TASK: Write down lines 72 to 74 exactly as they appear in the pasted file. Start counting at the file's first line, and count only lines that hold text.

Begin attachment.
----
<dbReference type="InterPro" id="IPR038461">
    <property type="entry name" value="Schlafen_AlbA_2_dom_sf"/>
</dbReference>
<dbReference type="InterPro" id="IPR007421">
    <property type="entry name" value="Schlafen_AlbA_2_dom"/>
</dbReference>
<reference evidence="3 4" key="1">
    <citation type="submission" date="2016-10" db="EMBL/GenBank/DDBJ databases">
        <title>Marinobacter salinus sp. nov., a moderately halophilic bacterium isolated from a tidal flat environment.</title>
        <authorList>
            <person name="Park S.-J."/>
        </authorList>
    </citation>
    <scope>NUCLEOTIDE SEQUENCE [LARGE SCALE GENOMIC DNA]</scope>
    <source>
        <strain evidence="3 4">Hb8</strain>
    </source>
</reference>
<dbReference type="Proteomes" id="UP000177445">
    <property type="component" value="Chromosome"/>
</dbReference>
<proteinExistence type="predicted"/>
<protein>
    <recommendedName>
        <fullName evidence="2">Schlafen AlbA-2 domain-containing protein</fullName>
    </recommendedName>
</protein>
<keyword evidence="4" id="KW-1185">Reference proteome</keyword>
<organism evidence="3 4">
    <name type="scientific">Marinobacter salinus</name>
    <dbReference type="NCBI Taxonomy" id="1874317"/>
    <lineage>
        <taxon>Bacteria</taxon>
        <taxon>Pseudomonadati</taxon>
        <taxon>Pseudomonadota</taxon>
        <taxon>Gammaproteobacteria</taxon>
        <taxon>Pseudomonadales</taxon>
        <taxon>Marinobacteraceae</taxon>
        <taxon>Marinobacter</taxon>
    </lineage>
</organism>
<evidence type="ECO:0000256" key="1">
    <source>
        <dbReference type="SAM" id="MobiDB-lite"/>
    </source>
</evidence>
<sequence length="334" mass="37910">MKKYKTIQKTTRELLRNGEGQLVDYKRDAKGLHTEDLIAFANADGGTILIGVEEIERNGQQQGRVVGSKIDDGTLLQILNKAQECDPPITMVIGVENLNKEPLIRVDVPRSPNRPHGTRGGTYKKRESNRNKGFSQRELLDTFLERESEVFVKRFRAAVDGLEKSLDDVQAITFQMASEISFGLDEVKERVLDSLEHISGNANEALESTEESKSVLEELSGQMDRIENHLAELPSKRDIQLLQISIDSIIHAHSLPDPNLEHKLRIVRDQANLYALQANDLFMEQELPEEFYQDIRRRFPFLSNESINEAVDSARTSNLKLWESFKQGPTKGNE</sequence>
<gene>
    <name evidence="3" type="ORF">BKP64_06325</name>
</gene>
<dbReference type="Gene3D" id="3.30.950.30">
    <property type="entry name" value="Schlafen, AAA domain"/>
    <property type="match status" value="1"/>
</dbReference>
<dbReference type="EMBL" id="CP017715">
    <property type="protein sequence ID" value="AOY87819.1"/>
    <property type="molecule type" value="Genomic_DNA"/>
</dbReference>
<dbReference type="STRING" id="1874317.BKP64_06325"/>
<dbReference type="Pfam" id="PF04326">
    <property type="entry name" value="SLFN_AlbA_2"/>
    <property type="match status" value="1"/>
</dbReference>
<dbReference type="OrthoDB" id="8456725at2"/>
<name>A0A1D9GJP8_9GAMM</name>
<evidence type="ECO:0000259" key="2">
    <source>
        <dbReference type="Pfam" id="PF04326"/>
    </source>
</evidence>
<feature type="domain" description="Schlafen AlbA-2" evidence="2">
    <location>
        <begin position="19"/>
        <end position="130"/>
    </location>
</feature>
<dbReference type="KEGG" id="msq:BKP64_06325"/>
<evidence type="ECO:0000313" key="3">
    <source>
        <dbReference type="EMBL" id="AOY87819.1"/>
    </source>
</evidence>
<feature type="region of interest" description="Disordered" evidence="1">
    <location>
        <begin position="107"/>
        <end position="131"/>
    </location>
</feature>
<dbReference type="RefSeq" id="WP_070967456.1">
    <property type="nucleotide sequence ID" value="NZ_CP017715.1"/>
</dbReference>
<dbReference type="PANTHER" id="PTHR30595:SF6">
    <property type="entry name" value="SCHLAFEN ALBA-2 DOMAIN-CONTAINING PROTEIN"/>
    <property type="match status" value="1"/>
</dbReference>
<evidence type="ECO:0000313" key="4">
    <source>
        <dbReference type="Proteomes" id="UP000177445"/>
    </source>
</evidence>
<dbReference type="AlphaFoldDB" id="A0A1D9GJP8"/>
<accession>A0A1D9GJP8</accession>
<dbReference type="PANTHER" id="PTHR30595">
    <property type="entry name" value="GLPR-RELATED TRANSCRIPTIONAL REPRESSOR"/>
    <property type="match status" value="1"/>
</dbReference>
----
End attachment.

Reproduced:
    <location>
        <begin position="19"/>
        <end position="130"/>